3. Late Papers: Unless an extension has been arranged in advance, late papers will be marked down one full letter grade for each day after the due date. Late papers will not be accepted more than three days after the due date.
4. Make-up or Early Exams: will be allowed only in truly exceptional circumstances, in the case of unforeseeable events beyond the student’s control and must be approved by the instructor in advance.
5. Plagiarism or Cheating: Students caught plagiarizing or cheating on any assignment will be reported to the Student Conduct Coordinator in the Office of the Dean of Students. Students who are aware of cheating or plagiarism are encouraged to inform the instructor. If you are uncertain as to what constitutes plagiarism (or other forms of academic dishonesty), please consult this helpful guide from the UO library concerning plagiarism, as well as the UO’s Policy on Academic Dishonesty.
6. Completion of Assignments: Completion of all required assignments is necessary to pass and receive credit for the course. Incompletes will be granted only at the discretion of the instructor and only in case of circumstances beyond the student’s control.
7. Special Needs: Students with special needs requiring academic accommodations should 1) register with and provide documentation to Disability Services; 2) bring a letter to the instructor from the SSD indicating that you need academic accommodations, and we will arrange to meet them. This should be done during the first week of class.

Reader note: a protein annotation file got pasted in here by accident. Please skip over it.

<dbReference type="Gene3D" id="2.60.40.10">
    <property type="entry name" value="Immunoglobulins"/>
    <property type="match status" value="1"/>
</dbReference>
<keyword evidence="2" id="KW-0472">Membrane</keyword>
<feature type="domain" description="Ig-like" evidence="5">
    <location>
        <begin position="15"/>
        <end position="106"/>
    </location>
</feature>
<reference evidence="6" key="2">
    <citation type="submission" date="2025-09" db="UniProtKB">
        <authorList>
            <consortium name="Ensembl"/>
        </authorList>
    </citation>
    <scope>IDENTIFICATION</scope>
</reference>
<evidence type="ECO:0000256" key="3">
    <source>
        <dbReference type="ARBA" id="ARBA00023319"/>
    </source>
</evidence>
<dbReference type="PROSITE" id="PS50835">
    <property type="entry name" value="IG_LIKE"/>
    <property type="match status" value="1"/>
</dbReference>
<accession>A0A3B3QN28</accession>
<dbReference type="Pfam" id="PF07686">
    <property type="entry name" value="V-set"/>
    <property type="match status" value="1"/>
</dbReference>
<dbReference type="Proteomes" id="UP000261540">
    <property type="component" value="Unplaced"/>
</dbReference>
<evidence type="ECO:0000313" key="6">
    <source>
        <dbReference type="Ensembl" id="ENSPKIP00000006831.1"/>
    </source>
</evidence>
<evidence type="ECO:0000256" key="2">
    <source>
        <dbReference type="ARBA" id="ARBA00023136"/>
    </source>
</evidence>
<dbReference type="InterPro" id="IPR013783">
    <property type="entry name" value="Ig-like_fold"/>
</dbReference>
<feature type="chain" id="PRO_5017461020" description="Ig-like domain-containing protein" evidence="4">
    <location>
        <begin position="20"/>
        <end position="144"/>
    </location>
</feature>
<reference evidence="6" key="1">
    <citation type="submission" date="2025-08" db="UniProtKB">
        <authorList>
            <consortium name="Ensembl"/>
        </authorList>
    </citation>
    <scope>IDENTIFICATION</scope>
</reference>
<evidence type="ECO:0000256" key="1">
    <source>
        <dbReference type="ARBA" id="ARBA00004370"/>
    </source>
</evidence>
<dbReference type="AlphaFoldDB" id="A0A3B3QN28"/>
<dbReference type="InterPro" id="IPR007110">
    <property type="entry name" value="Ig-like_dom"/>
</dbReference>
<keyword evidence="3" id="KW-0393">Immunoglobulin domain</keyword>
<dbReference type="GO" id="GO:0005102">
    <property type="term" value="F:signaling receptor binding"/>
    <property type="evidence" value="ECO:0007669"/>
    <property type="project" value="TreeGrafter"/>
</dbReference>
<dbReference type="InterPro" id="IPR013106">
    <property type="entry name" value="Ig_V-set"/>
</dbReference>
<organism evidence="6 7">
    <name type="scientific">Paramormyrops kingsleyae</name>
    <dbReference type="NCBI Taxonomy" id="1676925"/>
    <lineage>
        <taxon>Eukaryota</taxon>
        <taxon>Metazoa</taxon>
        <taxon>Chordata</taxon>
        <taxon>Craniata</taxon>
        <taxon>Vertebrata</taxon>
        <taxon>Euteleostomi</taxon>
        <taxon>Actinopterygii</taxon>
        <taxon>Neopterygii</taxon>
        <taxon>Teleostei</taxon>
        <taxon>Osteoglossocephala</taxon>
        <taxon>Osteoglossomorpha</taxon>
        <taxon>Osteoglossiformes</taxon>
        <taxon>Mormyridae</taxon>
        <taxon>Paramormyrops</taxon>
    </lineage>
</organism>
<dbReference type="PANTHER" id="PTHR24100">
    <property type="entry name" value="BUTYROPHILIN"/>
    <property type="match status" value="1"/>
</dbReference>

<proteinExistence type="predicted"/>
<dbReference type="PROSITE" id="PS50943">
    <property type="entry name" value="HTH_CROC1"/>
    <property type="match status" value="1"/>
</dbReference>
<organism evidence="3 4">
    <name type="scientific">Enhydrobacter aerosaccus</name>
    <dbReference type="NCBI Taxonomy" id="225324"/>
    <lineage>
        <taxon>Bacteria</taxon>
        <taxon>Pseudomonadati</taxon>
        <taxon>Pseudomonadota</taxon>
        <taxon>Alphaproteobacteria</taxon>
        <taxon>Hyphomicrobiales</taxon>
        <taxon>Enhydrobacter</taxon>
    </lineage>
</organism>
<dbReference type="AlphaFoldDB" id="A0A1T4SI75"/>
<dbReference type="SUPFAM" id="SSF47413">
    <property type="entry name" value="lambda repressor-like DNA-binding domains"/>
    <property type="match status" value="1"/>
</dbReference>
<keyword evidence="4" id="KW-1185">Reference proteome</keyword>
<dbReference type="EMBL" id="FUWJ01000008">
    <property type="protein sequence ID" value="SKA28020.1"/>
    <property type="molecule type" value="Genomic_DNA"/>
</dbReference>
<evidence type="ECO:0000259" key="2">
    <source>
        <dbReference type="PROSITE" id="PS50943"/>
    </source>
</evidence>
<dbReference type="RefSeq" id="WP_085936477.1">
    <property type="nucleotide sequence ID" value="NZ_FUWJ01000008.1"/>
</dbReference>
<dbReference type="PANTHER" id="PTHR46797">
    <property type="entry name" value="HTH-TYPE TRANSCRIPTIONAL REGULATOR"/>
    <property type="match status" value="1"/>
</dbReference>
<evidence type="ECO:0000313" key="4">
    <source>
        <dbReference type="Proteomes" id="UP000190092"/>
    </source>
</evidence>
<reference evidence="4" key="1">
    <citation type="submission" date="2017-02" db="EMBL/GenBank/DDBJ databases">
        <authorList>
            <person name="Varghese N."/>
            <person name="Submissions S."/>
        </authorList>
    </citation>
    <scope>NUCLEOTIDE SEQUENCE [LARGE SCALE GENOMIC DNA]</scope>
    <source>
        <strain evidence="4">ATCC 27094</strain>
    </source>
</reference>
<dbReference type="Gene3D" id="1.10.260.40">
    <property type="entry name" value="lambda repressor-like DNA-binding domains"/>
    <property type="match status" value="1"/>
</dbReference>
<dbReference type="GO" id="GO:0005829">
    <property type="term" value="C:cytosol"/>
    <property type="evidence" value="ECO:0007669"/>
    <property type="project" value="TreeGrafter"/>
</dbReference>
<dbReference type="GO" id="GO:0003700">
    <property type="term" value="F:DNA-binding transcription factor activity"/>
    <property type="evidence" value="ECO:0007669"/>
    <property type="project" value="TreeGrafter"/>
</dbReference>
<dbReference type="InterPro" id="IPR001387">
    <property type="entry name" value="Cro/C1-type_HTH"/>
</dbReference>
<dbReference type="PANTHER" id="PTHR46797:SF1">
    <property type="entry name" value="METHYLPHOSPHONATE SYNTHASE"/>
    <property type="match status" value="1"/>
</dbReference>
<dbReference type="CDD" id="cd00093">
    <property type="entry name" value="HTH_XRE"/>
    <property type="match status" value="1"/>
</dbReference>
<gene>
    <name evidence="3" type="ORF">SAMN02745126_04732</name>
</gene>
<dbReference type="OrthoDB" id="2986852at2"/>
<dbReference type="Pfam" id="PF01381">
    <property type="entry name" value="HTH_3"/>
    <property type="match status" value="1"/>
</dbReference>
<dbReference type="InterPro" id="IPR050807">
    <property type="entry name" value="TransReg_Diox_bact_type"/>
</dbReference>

4/5: The Road to the Reformations: John Wycliffe, Jan Huss, and Conciliarism
4/10: Early Reformers: Martin Luther
Read: González, 19-56; Martin Luther, Letter to Archbishop of Mainz, 1517 [On Indulgences]; Luther’s Tower Experience; Pope Leo X, Exsurge Domine
4/13: Early Reformers: Ulrich Zwingli and the Anabaptists
4/17: The Second Generation of Reform: John Calvin
4/19: The English Reformation
4/24: The Catholic Reformation
- See also the Schematic Overview of Lutheran, Catholic, Calvinist, and Zwinglian theologies by David M. Luebke (Dept. of History)
4/26: Protestant Expansion
5/1: War and Religion: The 30 Years War & The Puritan Revolution
First Paper Due
5/3: Exam 1
5/8: Protestant and Catholic Scholasticism
5/10: NO CLASS: Instructor giving lecture at Ohio State University
5/15: Rationalism and the Enlightenment
Read: González, 237-48; Cardinal Bellarmine, Attack on the Copernican Theory; John Toland, Christianity Not Mysterious (selections); John Locke, On the Reasonableness of Christianity (selections); William Paley: Natural Theology
Second Paper Due
5/17: Pietism and Spiritualism
Read: González, 249-73; William Penn, A Letter to the King of Poland; Jacob Boehme, selections; Philip Jacob Spener, Pia Desideria (selections); Nicolas Ludwig von Zinzendorf, Nine Public Lectures on Important Subjects in Religion
5/22: Christianity in the 13 Colonies
5/24: NO CLASS: Instructor away attending North American Patristics Society Conference
5/29: Christianity in 19th Century America
5/31: Christian Thought in the 19th Century
Third Paper Due
6/5: Modernity and the Roman Catholic Church
Read: González, 399-455; Pope Pius X, Lamentabili Same: The Syllabus of Errors Condemning the Errors of The Modernists; The Oath Against Modernism
6/7: Protestant Christianity in the 20th Century
Read: González, 457-93; Walter Rauschenbusch, Christianity and the Social Crisis (selections); Chicago Statement on Biblical Inerrancy; Karl Barth, ‘How My Mind Has Changed in this Decade’; Paul Tillich: The Courage to Be (selections)
Fourth Paper Due